• That's not necessarily true. None of the schools I've attended (or applied to) actually teach any Microsoft as part of the CS curriculum. The departments did have "MS Word for Meatheads" classes, but they were introductory level, and don't count as CS credits for the CS programs.

    All the upperclass CS classes are taught on Unix machines, with a few lower ones taught on PC's with the Borland (Inprise?) family of compilers, because they are cheap and the hardware is already in all of the IT labs.

    It's my impression that Clinton is only funding actual CS students, not those taking word processing and spreadsheet courses.
  • Instead of spending billions, why not spend the money on more reliable systems.

    As for the training, we already provide it. So just send some of your geekettes to Britain to train.
  • You really have to LIKE CS to be good at it, and be good whne you graduate. Those who are just in it for the money are easy to spot, both by us, and hopefully, by companies.

    I was talking about this with one of my undergraduate professors. He said that CS class sizes have grown a lot over the past decade. With a larger population of CS students, you would expect more good students, but he saw that the number of really good CS students was constant.


  • Many People are critisizing the way that the government is handling the appropriations of funds to help out computer science students. Well, if there are better ways to do this than have the government teach us, then why don't people in the industry setup their own classes for the subject. I mean, we see MS and other such companies that go around the country and setup seminars that are a few days in each city that help to show new technology and teach what is already out there.

    What the younger generations need is some sort of push by the people who are actually doing the coding out there now. I'm sure a lot of the youth of this country, if given the proper direction, would become much more valuable to our country and keep us ahead of the status quo. So, all you guys (and gals) out there programming at places like Red Hat, MS, id, Electronic Arts, etc...let's band together to show kids what coding is really all about! Thanks.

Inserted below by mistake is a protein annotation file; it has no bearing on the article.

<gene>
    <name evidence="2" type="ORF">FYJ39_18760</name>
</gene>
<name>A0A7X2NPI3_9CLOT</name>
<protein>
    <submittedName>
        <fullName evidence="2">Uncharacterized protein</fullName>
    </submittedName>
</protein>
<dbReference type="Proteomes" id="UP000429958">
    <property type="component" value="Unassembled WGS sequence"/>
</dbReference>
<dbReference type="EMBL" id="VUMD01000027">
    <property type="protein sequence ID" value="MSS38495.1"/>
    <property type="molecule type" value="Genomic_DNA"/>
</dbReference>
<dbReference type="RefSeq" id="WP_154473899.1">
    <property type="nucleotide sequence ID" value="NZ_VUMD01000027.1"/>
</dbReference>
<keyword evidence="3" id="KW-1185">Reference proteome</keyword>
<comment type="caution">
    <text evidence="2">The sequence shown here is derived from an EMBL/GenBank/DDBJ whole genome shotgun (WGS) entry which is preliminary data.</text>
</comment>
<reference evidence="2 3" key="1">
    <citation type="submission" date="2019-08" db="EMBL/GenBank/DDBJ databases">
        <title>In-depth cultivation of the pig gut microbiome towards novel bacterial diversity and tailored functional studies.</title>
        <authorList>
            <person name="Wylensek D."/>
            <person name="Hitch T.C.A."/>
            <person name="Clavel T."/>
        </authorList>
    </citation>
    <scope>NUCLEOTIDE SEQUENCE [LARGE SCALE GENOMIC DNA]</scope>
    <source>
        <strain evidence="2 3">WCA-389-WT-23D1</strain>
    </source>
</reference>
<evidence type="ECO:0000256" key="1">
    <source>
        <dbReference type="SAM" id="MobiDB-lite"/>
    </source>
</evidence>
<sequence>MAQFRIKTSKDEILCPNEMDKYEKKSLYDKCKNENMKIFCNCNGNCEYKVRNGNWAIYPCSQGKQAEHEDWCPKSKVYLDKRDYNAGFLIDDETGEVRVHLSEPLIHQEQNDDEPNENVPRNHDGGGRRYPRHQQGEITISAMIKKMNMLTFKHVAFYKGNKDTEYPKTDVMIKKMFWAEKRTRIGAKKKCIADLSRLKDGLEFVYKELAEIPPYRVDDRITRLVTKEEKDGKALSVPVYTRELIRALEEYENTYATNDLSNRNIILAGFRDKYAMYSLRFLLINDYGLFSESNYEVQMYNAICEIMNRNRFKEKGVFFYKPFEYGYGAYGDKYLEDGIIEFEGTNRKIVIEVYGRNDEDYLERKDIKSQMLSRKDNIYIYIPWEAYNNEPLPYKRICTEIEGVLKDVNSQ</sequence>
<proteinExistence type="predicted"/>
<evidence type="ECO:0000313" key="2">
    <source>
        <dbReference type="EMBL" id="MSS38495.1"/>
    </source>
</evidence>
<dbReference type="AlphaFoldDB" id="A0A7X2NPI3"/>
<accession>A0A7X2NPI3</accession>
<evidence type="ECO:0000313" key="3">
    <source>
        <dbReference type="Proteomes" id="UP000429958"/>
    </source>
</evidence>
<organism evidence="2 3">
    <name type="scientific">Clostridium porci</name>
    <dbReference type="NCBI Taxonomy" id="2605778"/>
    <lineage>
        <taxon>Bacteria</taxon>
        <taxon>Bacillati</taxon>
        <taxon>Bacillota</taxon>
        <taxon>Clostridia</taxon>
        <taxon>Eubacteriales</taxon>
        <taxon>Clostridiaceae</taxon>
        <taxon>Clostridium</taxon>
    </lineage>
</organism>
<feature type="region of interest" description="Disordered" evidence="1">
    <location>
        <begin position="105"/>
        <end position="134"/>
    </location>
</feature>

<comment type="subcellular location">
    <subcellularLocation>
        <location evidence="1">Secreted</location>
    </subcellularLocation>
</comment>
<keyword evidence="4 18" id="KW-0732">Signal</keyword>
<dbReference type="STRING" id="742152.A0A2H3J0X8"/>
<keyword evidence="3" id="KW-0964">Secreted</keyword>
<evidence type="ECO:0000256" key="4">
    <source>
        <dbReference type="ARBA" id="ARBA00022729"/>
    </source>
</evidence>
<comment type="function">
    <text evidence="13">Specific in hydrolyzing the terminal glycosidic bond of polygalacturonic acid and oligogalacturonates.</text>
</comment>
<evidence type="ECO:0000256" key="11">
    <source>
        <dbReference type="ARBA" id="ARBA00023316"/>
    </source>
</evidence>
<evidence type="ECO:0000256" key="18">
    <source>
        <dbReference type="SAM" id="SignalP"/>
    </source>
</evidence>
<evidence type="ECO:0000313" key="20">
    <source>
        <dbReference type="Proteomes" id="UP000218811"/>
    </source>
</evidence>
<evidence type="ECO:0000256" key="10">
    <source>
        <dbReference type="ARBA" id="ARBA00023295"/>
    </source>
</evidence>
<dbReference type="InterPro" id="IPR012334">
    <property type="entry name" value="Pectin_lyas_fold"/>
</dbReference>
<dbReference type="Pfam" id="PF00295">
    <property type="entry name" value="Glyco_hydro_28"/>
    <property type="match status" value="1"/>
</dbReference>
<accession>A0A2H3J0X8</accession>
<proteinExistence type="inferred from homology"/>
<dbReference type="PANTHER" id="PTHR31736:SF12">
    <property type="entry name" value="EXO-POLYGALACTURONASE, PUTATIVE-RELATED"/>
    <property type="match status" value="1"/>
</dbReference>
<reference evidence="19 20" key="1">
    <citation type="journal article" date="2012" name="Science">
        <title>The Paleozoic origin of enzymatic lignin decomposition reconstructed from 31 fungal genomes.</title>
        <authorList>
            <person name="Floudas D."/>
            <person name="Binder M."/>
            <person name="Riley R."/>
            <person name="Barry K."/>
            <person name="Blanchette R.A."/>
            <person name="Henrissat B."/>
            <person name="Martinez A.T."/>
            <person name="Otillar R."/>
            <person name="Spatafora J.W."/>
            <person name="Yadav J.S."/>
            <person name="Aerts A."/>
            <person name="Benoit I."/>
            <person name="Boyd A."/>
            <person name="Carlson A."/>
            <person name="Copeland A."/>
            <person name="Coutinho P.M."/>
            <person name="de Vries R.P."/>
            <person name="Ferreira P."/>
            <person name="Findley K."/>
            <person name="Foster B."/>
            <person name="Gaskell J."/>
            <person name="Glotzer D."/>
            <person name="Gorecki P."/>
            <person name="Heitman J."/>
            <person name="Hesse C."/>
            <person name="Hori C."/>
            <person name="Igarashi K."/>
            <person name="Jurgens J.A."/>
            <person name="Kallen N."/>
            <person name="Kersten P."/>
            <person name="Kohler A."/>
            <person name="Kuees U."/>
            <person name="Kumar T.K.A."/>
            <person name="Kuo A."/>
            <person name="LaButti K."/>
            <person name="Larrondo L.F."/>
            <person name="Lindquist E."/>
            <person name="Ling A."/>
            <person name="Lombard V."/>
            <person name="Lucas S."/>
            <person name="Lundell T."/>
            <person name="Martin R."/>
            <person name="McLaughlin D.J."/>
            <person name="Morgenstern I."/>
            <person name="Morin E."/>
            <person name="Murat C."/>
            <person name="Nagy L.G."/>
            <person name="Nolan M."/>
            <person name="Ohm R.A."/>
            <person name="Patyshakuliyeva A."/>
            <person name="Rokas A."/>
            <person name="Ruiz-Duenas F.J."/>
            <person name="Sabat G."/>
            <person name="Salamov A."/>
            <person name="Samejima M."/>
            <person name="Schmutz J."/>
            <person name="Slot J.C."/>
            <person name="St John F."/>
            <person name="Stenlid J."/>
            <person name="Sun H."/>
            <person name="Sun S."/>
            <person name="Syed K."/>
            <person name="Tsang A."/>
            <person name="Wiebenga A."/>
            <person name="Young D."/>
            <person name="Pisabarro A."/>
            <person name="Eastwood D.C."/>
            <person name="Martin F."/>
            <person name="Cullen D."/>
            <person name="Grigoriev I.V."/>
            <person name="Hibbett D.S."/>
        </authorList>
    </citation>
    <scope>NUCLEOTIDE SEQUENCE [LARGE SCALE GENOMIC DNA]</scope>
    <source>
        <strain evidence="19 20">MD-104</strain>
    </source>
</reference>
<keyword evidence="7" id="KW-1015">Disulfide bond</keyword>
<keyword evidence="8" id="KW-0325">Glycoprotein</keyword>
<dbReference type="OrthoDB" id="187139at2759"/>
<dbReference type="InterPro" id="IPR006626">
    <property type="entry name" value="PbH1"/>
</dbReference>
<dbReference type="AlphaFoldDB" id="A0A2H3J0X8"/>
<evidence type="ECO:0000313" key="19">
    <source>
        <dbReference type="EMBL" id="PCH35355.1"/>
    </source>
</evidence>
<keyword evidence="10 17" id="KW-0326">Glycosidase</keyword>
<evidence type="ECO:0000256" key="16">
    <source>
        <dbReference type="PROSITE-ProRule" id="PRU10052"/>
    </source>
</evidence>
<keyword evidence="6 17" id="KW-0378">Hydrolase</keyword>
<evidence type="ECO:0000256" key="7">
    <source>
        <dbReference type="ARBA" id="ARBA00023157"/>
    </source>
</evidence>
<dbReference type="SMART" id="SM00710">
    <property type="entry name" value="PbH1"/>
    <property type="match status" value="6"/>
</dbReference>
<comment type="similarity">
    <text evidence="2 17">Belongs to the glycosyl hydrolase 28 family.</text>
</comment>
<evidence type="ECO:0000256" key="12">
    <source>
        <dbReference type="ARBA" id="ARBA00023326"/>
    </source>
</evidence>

• Think about how courts are administered over districts with physical/geographical boundaries. It's not always easy to map something critical happening on a nationwide network to a specific jurisdiction. So imagine solving that by creating the District of Cyberspace.

    D.C., eh?

    And that's pretty much the same difficulty with taxing internet commerce. And I haven't heard anyone with a coherent plan for dealing with that, either. Square pegs, round holes. Everyone's just really good at slamming everyone else's dumb ideas... the creativity to come up with something so crazy that it just might work doesn't seem to be anywhere.

    I think that we could take information warfare to some fairly startling levels. And the issue of responsibility on the part of the companies who leave these security holes that one could drive a proverbial Mack truck through is a starting place in dealing with the potential problem, and the basic kernel of the idea of "let's give people an incentive to come help us figure this out" is another. The problem with it is, unsurprisingly, the implementation. Which to some extent stems from the fact that there is not a wholehearted commitment to it. Which to some extent stems from the fact that there haven't really been many clearly defined objectives/goals/problems. There are scenarios, and there are known security flaws, but as far as I can tell no one actually knows what they want to do, and there's some apprehension about throwing money into a void.

    Y2K readiness got pushed the way it did because there was a definite goal, there was a definite deadline, and there were some pretty convincing projections about what might happen if this goal wasn't reached. If we knew that on, say, May 23rd, 2002 there would be a major "cyberattack" on the U.S. government, things might be different. The commitment might be there. But there really isn't a powerful incentive for most people to care right now.

    Random thing I just heard: "Horse with No Name" is about heroin?

  • They can take their philosophy, psychology, etc. courses and earn the degrees that will allow them to flip my burgers for the rest of their lives

    Plenty of philosophy majors go on to work in the computer industry. Formal logic is obviously a key part of programming. Being able to view a problem from its various levels is also mighty helpful - how often do programmers get stuck viewing a problem on a code-based level, rather than on the level of the people they're working with (designers, writers, business people, etc.)

    In short, neither I or my philosophy major friends will be flipping burgers for you, sir.
  • Yes, but if you don't point out that it should be "too", instead of "to", how do you expect the original poster to see their error?

    It helps no one to say RTFD.

    My english is certainly not perfect, and subject to correction. But if you are going to take the effort and time to correct someone, then you may as well take the extra step and point out the specific error, and what the correct wording would be.